Please note that there are separate sections in the Lexpert Canadian Directory for COMMODITY TAX/CUSTOMS, CORPORATE TAX and ESTATE & PERSONAL TAX PLANNING.

Litigation – Defamation & Media

Defamation and Media Litigation is generally understood to encompass print, television, Internet or radio media counsel, administrative or trial work such as pre-publication advice and copy clearing including libel reading, copyright, trade libel, invasion of privacy, breach of confidence, access under the various freedom of information statutes, freedom of expression/commercial free speech and other Charter of Rights and Freedoms issues, responding to subpoenas and search warrants against the media, contempt of court, publication bans, libel, slander and related tort litigation, and publishing and broadcasting contractual issues.

Please note that the Lexpert Canadian Directory has separate sections for ADVERTISING & MARKETING LAW, ENTERTAINMENT LAW, INTELLECTUAL PROPERTY and TELECOMMUNICATIONS.

Litigation – Directors’ & Officers’ Liability

Directors’ & Officers’ Liability practice comprises the provision of advice and representation, whether by way of counsel, negotiation, judicial proceedings, or various forms of alternative dispute resolution, to corporations, directors and officers, and insurers on directors’ and officers’ liability, indemnity and insurance options, corporate governance obligations and risk management strategies. Practitioners familiar with the statutory, common law, and ethical obligations as applied to directors and officers are especially called upon to provide advice for significant corporate events such as mergers and acquisitions, corporate restructurings and insolvencies, ongoing business operations, and litigation.

Litigation – Intellectual Property

Intellectual Property Litigation is generally understood to comprise the provision of advice and representation, whether by way of negotiation, judicial proceedings, alternative dispute resolution, mediation or arbitration, in all matters relating to contentious proceedings (either administrative before federal officials or tribunals or judicial before federal or other courts) involving rights respecting patents, trademarks, official marks, copyright, moral rights, industrial designs, brand names, trade dress, personality rights, trade secrets, data protection, etc.; urgent interlocutory applications including injunctions, “Anton Piller” orders, etc. respecting alleged infringement of intellectual property rights, etc.; international intellectual property litigation; and other such matters.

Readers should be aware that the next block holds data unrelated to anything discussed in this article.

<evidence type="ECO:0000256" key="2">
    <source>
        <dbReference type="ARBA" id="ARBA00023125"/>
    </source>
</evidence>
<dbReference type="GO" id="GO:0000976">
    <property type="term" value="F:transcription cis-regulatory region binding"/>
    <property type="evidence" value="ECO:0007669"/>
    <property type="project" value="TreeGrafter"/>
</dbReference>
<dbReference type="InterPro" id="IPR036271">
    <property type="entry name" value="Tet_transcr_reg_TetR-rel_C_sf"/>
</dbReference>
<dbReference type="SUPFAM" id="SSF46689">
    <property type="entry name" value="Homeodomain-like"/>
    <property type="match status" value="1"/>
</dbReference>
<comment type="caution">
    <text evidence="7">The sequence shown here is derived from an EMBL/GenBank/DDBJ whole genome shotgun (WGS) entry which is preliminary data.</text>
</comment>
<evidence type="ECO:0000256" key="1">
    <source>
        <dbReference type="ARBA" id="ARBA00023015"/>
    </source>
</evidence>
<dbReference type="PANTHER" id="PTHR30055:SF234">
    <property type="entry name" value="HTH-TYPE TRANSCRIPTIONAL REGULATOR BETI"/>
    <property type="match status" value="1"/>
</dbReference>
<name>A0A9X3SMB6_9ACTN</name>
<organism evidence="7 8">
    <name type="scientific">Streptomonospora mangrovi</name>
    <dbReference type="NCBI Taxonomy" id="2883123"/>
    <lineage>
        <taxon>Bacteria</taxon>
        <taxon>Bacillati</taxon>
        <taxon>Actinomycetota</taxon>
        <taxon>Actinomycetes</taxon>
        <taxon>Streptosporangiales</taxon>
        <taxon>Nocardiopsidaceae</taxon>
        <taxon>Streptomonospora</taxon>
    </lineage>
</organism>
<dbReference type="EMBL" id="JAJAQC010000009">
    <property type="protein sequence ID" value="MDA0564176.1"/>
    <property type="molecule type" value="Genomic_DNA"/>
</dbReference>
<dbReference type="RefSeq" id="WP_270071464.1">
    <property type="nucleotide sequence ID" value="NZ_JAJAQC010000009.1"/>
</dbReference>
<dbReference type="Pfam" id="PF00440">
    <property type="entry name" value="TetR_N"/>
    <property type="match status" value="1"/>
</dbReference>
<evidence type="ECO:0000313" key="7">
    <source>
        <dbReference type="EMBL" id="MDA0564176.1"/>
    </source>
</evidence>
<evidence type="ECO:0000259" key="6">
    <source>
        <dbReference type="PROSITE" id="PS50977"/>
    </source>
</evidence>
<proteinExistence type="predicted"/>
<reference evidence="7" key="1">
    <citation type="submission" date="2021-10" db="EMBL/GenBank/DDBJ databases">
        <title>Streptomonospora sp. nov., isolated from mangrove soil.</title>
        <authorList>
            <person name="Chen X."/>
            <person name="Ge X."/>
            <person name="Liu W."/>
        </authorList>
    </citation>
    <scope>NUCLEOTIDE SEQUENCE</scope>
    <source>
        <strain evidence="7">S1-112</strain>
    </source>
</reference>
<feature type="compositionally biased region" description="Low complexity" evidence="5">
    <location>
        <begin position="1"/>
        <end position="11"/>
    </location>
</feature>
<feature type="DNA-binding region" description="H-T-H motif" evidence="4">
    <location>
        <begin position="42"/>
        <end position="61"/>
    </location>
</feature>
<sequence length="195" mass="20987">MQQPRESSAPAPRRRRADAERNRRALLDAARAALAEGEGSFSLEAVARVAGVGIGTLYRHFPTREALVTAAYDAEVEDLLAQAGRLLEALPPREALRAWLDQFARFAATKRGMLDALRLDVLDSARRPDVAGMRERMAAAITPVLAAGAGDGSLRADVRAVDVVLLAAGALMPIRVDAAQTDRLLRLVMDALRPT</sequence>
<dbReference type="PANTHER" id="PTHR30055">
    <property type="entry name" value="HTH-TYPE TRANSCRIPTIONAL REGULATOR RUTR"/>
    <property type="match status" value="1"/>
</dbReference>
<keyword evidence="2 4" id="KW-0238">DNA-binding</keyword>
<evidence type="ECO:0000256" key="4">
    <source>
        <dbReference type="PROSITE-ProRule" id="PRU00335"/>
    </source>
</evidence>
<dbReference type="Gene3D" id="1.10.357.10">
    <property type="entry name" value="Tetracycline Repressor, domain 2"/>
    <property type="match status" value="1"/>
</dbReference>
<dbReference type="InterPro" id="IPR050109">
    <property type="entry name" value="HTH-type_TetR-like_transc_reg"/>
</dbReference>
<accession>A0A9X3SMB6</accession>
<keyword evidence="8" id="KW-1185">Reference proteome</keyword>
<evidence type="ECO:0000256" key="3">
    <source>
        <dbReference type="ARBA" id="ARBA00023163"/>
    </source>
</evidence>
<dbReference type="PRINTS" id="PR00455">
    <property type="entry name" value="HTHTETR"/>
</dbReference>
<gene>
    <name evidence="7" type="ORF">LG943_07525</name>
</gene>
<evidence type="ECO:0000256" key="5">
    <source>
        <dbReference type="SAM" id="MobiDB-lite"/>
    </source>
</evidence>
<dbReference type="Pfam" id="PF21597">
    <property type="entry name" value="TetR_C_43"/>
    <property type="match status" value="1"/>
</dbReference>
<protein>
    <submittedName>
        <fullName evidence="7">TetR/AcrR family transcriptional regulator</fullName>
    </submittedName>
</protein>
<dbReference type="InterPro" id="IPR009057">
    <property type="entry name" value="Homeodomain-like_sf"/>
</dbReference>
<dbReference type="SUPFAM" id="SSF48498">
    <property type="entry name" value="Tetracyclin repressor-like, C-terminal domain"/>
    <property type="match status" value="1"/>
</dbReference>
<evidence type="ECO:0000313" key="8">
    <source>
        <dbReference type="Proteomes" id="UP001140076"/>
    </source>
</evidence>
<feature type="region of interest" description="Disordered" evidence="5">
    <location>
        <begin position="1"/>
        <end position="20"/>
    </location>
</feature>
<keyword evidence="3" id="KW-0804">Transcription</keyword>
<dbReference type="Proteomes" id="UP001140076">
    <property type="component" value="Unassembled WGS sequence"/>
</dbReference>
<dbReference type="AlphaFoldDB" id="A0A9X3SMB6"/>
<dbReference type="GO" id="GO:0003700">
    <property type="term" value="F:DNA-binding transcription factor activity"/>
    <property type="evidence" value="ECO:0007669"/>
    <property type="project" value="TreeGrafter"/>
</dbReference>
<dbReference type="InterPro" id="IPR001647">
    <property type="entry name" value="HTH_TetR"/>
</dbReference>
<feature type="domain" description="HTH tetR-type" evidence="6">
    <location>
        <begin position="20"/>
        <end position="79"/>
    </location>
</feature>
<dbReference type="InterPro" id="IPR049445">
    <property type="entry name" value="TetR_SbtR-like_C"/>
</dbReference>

Please note that the Lexpert Canadian Directory has separate sections for INTELLECTUAL PROPERTY LAW and COMPUTER & IT LAW.

Litigation – Product Liability

Product Liability Litigation is generally understood to encompass representation of product designers, suppliers, manufacturers, wholesalers, distributors, retailers, end users (including both corporations and individuals) and their respective insurers in civil proceedings alleging personal injury or economic loss resulting from alleged defects in the manufacturing or design of a product, or failure to warn of dangers inherent in the use of a product. It also encompasses advising manufacturers and others within the distribution chain on advertising, marketing, regulatory and recall requirements related to their products.

Litigation – Regulatory & Public Law

Regulatory and Public Law Litigation deals with all forms of litigation involving the actions of government and public regulatory authorities, and their impact on individuals and businesses. This includes many aspects of administrative law but also includes challenges under the Charter of Rights and Freedoms and proceedings before federal and provincial agencies and tribunals.

Litigation – Securities

Securities Litigation includes litigation and broader dispute resolution and settlement on issues including insider trading; oppression remedies; shareholder disputes generally; contested merger and acquisition bid and defence work; proxy contests; amalgamations, reorganizations and restructurings; corporate governance disputes; director, officer, issuer and investment dealer disclosure and liability matters; and other such non-compliance matters generally.